Posted on October 15, 2013 by Theodore Garrett
The Supreme Court agreed today to review the EPA’s authority to regulate emissions of greenhouse gases from stationary sources. The Justices accepted six petitions for review of the D.C. Circuit’s decision in Coalition for Responsible Regulation v. EPA (No., 12-1146 et al.), consolidated them for argument, and limited review to a single question:
“Whether EPA permissibly determined that its regulation of greenhouse gas (GHG) emissions from new motor vehicles triggered permitting requirements under the Clean Air Act for stationary sources that emit greenhouse gases.”
The six petitions granted were filed by the Utility Air Regulatory Group, the American Chemistry Council, the Energy-Intensive Manufacturers, the Southeastern Legal Foundation, the U.S. Chamber of Commerce, and a number of states.
EPA’s position, as presented in the DC Circuit and in its opposition to certiorari, is that regulation of greenhouse gas emissions under Title II triggered permitting requirements under the PSD program and Title V of the Act, which apply to stationary sources emitting “any air pollutant” above the statutory threshold. EPA has interpreted “any air pollutant” to mean “any air pollutant regulated under the Clean Air Act,” and thus when the EPA’s regulation of emissions from new motor vehicles took effect in January 2011, the permitting requirements under the PSD program and Title V automatically applied to stationary GHG sources above the statutory threshold.
In its petition, the US Chamber of Commerce noted that EPA acknowledged that its tailoring rule would create a result “so contrary to what Congress had in mind — and that in fact so undermines what Congress attempted to accomplish with the [statute’s] requirements — that it should be avoided under the ‘absurd results’ doctrine.” With respect to the issue upon which cert was granted, the Chamber argued that EPA incorrectly determined that all “air pollutants” regulated by the agency under the Clean Air Act’s motor vehicle emissions provision, 42 U.S.C. § 7421(a)(1), must also be regulated under the Act’s Prevention of Significant Deterioration of Air Quality and Title V programs when emitted from stationary sources.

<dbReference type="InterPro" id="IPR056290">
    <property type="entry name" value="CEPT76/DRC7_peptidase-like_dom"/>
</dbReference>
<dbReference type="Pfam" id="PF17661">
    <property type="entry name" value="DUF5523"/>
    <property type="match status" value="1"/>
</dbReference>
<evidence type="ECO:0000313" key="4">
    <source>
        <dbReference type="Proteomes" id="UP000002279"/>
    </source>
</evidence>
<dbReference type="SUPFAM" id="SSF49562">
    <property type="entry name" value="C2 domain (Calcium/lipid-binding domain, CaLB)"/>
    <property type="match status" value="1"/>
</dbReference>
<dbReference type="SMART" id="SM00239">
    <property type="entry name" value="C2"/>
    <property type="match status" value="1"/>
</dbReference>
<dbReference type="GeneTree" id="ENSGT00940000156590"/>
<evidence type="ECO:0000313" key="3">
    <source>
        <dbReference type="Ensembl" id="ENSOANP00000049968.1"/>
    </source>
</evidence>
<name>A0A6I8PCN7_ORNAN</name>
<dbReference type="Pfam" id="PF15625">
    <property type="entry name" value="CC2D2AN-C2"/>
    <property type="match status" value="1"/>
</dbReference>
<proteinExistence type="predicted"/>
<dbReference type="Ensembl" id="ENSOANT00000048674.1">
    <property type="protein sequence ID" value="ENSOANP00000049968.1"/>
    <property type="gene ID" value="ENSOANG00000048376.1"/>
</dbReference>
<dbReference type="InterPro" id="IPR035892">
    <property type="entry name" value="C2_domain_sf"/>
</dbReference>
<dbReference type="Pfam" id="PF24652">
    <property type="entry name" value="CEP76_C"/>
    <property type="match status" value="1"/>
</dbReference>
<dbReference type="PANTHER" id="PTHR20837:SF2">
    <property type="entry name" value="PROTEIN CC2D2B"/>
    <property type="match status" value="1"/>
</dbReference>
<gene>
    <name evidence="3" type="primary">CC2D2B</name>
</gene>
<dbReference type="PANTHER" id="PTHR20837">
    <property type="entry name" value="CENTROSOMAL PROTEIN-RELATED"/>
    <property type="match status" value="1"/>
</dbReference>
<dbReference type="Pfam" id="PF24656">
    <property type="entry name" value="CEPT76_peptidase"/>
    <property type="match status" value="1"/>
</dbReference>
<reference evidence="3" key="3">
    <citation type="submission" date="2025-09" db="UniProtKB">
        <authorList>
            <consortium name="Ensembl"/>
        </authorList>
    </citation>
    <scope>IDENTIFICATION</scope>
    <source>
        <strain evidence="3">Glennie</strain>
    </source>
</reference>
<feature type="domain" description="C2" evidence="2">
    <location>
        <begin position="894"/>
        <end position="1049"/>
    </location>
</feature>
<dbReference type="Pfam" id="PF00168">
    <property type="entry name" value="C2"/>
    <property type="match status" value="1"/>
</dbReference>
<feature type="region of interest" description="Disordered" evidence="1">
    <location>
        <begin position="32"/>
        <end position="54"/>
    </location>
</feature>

The Utility Air Regulatory Group petition expressly did not ask the Supreme Court to revisit its holding in Massachusetts v. EPA. However, the UARG petition did ask the Court to consider whether its decision in Massachusetts v. EPA compelled EPA to include GHGs in the PSD and Title V programs when inclusion of GHGs would expand the PSD program to cover a substance that does not deteriorate the quality of the air that people breathe. UARG emphasized EPA’s admission that regulation of GHGs under the Title I and Title V permit programs subjects “an extraordinarily large number of sources” to the Act for the first time, “result[ing] in a program that would have been unrecognizable to the Congress that designed PSD.”
A coalition of environmental groups opposed certiorari, emphasizing that EPA’s endangerment and contribution findings and emissions standards for motor vehicles simply implement the Supreme Court’s mandate in Massachusetts v. EPA. They emphasize that the Petitioners’ arguments ignore the “air pollutant” definition that the Court in Massachusetts v. EPA held “unambiguous[ly]” (549 U.S. at 529) covers greenhouse gases.
It is worth noting that four justices dissented in Massachusetts v. EPA, and the successful petitioners in Coalition for Responsible Regulation argue that Massachusettsdoes not compel the regulations at issue here. The granting of the petitions for certiorari is sobering news for EPA. Stay tuned.